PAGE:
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BC government withholds FOI responses from open info website

A Vancouver researcher said he was surprised to learn recently that the British Columbia government is withholding its responses to certain freedom of information requests from its open information website.

"I was surprised mine would not be put up there," said Mark Weiler, a research associate at Simon Fraser University whose interests include public education regarding FOI.

Weiler had requested records showing how an earlier request he had made had been handled. The government provided Weiler with a 22-page response, but in the Oct. 26, 2011 cover letter noted, "The Ministry has determined that these records will not be published on the BC Government's Open Information website."

The ministry started publishing its responses to FOI requests on the website in July. Margaret MacDiarmid, the minister of Labour, Citizens' Services and Open Government, became responsible for the system after a September cabinet shuffle.

Asked last week which FOI responses the government might not be posting to the open information website, she said, "I think the rule is they all are after 72 hours or more."

After hearing a description of Weiler's request, she said, "My understanding is they are posted, so there must be something I'm not getting about this." She offered that Weiler could contact her directly to discuss the matter.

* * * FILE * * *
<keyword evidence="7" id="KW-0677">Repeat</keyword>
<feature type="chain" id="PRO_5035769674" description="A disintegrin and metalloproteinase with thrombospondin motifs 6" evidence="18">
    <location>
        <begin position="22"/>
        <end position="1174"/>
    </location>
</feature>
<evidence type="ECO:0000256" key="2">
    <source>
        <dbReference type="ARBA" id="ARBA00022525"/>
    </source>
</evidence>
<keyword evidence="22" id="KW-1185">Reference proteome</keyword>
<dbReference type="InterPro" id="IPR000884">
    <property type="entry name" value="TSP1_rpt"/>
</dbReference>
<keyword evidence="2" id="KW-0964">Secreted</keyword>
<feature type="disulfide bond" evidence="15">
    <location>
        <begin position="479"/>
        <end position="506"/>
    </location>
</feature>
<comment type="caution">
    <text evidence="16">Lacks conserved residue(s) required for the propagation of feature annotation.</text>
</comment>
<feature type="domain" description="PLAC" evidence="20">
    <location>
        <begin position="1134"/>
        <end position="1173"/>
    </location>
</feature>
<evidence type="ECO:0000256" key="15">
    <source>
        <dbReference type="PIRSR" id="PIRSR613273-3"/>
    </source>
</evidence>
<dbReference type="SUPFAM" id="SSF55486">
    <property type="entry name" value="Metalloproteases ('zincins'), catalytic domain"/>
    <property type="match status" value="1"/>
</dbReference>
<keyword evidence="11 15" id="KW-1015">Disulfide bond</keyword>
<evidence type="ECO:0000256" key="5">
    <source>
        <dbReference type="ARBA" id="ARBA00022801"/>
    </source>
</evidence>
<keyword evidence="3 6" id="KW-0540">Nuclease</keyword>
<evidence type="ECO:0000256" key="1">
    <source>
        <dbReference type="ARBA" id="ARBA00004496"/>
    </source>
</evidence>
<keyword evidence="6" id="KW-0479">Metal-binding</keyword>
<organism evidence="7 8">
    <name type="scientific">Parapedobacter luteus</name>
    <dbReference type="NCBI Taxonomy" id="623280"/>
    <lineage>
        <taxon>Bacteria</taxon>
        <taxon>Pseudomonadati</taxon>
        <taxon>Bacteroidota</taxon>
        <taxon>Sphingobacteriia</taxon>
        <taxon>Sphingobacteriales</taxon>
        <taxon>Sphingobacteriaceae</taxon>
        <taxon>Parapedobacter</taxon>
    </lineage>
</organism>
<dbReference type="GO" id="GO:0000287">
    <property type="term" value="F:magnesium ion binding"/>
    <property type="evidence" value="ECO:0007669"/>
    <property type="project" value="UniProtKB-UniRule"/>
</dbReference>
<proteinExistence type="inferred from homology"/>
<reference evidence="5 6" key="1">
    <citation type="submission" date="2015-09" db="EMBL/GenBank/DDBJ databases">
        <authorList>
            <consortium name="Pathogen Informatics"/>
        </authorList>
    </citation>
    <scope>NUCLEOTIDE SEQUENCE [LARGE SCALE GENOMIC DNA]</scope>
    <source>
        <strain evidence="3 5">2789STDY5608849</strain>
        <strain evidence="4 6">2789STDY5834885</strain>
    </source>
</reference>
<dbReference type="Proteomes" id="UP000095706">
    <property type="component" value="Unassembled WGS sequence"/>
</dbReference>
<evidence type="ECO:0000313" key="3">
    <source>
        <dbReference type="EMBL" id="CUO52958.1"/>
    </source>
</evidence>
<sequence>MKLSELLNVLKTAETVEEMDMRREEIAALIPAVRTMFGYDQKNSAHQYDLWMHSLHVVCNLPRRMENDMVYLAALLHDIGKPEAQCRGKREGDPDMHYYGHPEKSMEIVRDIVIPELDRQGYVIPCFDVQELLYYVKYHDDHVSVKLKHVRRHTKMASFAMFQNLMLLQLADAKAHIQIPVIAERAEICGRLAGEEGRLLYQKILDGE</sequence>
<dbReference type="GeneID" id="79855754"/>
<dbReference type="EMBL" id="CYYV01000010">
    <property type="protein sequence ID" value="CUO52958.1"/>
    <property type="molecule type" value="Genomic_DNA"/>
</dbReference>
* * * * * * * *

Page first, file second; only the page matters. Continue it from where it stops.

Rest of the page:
A spokesperson for the ministry said there's a July policy document publicly available, and the most likely explanation was that Weiler's request was considered to contain personal information.

"It does contain some personal information . . . but those could have been redacted easily," Weiler said. While the package contained a few emails with his name on them, that's quite different from a health record or another document that would normally be considered personal, he said.

A document released today, in response to another Weiler request, shows there are other categories of records that are not being posted.

In an Aug. 9, 2011 email, Chad Hoskins, the manager for open information planning, wrote to colleagues who handle FOI requests, "Please note that based on a further risk assessment, requests for calendars for any government employee or official will be considered exempt from publication on the Open Information website."

An earlier Hoskins email had said ministerial assistant calendars "will be considered exempt from publication due to personal safety concerns."

The threshold for withholding calendars due to security concerns should be high and not covered with a blanket policy, said Weiler. "On what basis would they have for withholding calendars for time in the past?"

Other records that get withheld include ones including 'proprietary' information on a First Nation, requests made by or for other governments where the response includes that government's confidential information, and responses that include confidential business information.

Weiler said he supports the government publishing responses on its open information website after a 72-hour embargo as it allows the public to see how public bodies handle FOI requests.

Andrew MacLeod is The Tyee’s Legislative Bureau Chief in Victoria. Reach him here.

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